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Resident PGY 2
Henry Ford Hospital
Introduction: Superior mesenteric arteriovenous fistula (SMAVF) is an infrequent vascular disorder characterized by abnormal communication between high-pressure superior mesenteric artery and low-pressure superior mesenteric vein. This allows blood to bypass the intestinal capillary bed and produces portal hypertension leading to ascites and gastro-esophageal variceal bleeding. Although SMAVF can be congenital, most reported cases have been due to abdominal trauma or iatrogenic causes. Here, we report a case of SMAVF presenting as severe ascites.
Case presentation: A 61-year-old female presented to the emergency department with a 1-week history of abdominal distention and discomfort. Her past medical history was significant for abdominal hysterectomy complicated by bowel resection. Initial evaluation was remarkable for severe hyponatremia and severe abdominal and pelvic ascites evidenced on computed tomography. A paracentesis was performed, fluid analysis was negative for spontaneous bacterial peritonitis. The Serum Ascites Albumin Gradient was elevated (>1.1 g/dL). The hospital course was complicated by gastrointestinal bleeding requiring blood transfusions. An upper endoscopy revealed bleeding esophageal varices that were banded. A magnetic resonance of the abdomen revealed a large SMAVF between causing increased portal vein blood flow and pressure; the patient subsequently underwent embolization of the SMAVF. The patient clinically improved and was discharged on stable condition. On follow-up after discharge, cross sectional imaging revealed improved appearance of the mesenteric vasculature and resolution of the ascites.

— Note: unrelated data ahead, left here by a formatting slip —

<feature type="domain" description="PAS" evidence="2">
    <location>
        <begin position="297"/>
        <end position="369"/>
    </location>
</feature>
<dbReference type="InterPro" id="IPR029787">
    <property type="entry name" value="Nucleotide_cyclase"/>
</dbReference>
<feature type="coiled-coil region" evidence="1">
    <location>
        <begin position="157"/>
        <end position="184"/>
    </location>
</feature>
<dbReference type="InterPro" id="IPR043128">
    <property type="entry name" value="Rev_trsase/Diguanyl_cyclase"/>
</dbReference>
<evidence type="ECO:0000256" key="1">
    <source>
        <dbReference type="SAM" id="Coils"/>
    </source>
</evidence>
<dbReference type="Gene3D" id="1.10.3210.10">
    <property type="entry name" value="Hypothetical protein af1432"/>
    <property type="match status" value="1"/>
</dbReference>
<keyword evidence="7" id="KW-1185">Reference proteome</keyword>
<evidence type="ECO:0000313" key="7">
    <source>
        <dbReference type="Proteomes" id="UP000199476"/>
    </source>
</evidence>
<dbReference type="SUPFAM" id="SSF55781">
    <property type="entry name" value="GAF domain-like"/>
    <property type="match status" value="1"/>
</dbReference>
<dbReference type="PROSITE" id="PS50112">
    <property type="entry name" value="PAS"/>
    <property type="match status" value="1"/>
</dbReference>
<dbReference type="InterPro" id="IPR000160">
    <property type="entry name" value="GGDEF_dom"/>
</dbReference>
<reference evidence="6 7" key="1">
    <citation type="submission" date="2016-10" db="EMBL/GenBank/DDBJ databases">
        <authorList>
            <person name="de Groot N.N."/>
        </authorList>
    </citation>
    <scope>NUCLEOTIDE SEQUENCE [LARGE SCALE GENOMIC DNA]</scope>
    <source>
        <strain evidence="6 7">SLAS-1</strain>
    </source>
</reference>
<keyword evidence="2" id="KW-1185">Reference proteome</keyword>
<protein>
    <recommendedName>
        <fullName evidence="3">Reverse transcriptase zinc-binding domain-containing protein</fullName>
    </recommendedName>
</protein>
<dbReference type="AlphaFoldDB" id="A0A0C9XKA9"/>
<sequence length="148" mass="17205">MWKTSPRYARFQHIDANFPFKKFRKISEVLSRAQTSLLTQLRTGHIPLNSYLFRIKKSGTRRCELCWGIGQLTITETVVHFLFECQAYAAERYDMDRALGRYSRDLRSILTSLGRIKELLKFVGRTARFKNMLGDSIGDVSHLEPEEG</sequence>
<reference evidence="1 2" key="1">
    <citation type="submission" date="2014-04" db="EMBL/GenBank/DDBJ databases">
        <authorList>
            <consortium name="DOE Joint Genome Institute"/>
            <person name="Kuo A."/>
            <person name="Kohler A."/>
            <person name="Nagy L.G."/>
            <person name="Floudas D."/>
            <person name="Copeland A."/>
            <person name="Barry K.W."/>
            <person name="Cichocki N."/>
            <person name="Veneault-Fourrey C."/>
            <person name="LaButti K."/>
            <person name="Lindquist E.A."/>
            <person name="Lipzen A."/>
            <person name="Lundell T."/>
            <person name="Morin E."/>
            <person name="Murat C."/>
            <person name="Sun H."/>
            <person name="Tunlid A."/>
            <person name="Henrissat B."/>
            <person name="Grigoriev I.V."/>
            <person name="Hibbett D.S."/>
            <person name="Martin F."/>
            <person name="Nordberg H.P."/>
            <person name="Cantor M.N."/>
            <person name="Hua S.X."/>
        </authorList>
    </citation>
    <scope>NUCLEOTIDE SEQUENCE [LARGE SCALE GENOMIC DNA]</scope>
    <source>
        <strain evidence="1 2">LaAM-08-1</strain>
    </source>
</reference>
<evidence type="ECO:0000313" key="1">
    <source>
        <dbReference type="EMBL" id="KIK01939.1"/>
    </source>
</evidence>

Discussion: This case illustrates the for clinicians to be vigilant for rare but reversible causes of portal hypertension that can mimic cirrhosis in order to provide appropriate diagnosis and management.
Columbus Morales, Ivan M.; Ashraf, Taha; and Gonzalez, Humberto C., "A case of portal hypertension due to a superior mesenteric arteriovenous fistula" (2020). Case Reports. 106.